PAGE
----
Sophie Pelham: Country Files (Pleasance Courtyard, 7 – 30 Aug : 16.45 : 1hr)

“Likeable, effusive, hilarious”

Editorial Rating: 3 Stars: Nae Bad

Upon entering the Pleasance Cellar (sorry, Dorset) the audience is offered a tot of sherry and a sausage roll to get into the mood. For me, in this, my third back-to-back show, this seemed like a dream come true. And indeed the dream continued for the first 10 minutes or so when Pelham, as village lady-of-leisure Vanessa Bluwer hilariously tells us about life in Kilmington, her noble employers, and the various courses she runs on a voluntary basis (everything from breast-feeding to bereavement counselling). As this character Pelham is likeable, effusive and strikes a good balance between prepared material and audience interaction.

Alas, after this the show falters somewhat, with a series of less well developed characters, too much audience interaction and little drive to keep the performance moving. Pelham’s Lord Ponsanby, a drunken country gent utters my funniest line of the show “I’m not homosexual, just bloody posh”, but falls flat after a few minutes and it’s a bit of a relief when she goes off to change again. Two of her characters are animals (a badger and a fox respectively, the less said about those the better), but posh school girl Primrose and yummy mummy Sulky Waterboat are both enjoyable, making fun of relevant stereotypes.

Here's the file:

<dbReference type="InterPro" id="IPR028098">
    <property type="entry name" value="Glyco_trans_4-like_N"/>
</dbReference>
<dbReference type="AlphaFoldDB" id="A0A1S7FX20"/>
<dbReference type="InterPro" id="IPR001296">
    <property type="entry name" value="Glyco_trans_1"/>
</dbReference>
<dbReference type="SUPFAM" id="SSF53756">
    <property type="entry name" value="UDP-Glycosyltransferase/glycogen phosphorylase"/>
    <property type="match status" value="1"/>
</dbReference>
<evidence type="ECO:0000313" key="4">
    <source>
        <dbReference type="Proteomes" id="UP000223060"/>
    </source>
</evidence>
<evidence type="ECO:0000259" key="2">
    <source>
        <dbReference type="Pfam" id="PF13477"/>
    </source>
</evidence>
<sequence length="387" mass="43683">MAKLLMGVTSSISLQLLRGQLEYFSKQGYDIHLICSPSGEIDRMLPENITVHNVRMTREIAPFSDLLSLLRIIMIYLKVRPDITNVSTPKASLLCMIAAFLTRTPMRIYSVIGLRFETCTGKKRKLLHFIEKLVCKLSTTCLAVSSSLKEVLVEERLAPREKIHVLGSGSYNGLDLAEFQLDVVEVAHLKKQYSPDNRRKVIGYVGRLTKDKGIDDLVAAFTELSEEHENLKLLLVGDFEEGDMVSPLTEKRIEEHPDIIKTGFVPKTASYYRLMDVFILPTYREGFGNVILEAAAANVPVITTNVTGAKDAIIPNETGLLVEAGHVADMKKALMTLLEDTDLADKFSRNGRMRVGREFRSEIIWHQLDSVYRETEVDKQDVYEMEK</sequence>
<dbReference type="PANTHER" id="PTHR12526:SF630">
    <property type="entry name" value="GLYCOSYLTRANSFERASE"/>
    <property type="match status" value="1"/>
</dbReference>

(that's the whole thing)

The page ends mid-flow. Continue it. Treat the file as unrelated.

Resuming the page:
While some parts of the audience interaction in this show were great – getting various members to hold a hobby horse, read a letter and answer the odd question – I felt that on the whole there was an over reliance on this, and as the show went on there was a definite sense of awkwardness in the room, particularly among those in the front row who seemed to get “picked on” multiple times.

And just as the level of audience interaction was pushing it, sometimes her jokes also strayed over the line into being somewhat cringeworthy, the worst offender of these definitely being the one about the Muslims… hushed silence all round. Some gags were spot on tone-wise though: safer topics included politics and class, both suitably ridiculed, while even references to underage sex got a few chuckles.

Overall, I think this show has the bones of something that could be really special, but would be better if it focused on fewer individual characters, and having a clearer sense of narrative between them, to keep the show flowing from one scene to the next. A good effort.

nae bad_blue

Star (blue)Star (blue)Star (blue)

Reviewer: Steve Griffin (Seen 22 August)

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THIS REVIEW HAS NOT BEEN SUBEDITED